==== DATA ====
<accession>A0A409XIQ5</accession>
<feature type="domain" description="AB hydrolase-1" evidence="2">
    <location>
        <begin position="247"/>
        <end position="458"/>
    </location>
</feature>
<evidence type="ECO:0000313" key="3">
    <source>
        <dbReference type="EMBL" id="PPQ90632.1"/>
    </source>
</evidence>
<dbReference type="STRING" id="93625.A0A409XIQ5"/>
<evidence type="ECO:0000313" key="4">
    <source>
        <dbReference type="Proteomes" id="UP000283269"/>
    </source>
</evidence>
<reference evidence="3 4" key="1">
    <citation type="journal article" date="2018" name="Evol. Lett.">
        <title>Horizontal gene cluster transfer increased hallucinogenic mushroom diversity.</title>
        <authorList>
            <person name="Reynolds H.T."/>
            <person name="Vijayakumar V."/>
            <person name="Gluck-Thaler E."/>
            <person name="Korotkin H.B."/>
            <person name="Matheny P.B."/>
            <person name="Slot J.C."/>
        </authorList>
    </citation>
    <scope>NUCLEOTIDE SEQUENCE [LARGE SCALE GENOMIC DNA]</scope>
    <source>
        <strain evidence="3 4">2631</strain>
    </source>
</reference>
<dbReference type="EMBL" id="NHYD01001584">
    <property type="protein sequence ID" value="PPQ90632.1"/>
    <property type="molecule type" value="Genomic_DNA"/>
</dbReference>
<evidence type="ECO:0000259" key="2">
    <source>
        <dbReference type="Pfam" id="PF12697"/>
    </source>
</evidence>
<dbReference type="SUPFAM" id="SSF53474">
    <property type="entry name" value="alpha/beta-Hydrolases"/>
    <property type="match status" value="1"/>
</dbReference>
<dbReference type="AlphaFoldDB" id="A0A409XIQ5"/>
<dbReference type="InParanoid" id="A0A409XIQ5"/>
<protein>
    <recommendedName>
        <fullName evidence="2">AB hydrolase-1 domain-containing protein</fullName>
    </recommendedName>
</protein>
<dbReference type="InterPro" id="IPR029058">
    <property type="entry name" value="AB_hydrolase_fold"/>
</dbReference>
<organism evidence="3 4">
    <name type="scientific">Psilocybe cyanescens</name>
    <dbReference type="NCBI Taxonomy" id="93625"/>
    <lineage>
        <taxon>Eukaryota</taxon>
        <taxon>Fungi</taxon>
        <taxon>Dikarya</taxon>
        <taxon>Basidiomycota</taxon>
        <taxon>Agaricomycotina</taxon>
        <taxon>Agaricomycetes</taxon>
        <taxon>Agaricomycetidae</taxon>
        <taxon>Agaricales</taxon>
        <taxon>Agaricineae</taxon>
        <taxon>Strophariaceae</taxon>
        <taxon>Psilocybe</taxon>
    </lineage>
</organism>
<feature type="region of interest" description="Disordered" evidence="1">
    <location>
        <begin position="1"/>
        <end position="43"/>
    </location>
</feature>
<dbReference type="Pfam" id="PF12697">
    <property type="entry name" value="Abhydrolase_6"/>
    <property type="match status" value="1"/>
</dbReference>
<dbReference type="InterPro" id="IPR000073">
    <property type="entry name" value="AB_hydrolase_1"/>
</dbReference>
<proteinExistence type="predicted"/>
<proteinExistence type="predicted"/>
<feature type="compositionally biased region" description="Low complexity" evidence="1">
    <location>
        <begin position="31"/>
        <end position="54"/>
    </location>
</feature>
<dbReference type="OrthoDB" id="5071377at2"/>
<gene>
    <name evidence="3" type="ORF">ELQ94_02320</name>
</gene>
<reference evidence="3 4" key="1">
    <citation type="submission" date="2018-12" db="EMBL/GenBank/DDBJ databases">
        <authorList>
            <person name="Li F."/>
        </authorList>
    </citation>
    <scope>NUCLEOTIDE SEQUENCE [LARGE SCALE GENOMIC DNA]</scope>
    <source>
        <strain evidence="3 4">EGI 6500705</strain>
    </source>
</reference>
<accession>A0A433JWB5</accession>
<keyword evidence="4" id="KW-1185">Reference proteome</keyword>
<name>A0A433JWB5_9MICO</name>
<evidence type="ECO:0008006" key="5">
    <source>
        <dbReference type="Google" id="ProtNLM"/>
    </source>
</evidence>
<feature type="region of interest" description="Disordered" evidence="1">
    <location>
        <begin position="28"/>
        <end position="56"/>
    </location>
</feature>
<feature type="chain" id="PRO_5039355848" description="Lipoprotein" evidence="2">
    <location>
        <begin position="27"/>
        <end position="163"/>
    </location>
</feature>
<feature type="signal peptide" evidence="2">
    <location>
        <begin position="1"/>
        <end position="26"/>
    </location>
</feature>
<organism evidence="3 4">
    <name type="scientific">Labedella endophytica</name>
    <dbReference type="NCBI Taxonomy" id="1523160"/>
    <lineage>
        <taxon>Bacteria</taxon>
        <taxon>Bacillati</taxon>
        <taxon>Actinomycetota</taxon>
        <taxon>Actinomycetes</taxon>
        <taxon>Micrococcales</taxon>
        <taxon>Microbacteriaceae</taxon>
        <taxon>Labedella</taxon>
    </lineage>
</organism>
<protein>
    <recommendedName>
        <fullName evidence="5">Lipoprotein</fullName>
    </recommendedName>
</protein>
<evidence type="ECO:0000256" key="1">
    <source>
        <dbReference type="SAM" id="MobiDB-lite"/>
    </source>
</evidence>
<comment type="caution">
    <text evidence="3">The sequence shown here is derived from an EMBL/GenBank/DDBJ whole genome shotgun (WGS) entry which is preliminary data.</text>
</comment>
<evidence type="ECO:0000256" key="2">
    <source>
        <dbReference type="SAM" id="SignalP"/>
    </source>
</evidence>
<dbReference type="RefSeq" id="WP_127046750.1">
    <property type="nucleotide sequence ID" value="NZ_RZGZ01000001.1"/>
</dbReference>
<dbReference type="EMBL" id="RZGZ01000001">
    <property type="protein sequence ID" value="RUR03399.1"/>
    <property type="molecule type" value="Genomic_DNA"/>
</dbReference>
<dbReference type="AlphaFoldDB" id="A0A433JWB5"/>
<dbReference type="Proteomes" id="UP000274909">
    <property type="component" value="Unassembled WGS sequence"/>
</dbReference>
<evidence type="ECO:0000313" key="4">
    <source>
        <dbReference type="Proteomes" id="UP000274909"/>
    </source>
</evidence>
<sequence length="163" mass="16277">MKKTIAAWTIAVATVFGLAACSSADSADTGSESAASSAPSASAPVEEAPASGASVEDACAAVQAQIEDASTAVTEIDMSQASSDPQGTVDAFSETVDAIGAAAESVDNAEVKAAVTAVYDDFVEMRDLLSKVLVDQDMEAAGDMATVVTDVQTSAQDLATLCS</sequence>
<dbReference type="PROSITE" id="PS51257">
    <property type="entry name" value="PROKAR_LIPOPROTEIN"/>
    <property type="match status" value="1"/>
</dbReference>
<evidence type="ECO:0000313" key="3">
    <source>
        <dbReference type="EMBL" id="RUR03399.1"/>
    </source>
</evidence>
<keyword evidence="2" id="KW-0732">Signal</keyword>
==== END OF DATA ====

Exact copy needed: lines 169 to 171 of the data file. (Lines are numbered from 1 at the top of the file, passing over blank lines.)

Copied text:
<dbReference type="RefSeq" id="WP_127046750.1">
    <property type="nucleotide sequence ID" value="NZ_RZGZ01000001.1"/>
</dbReference>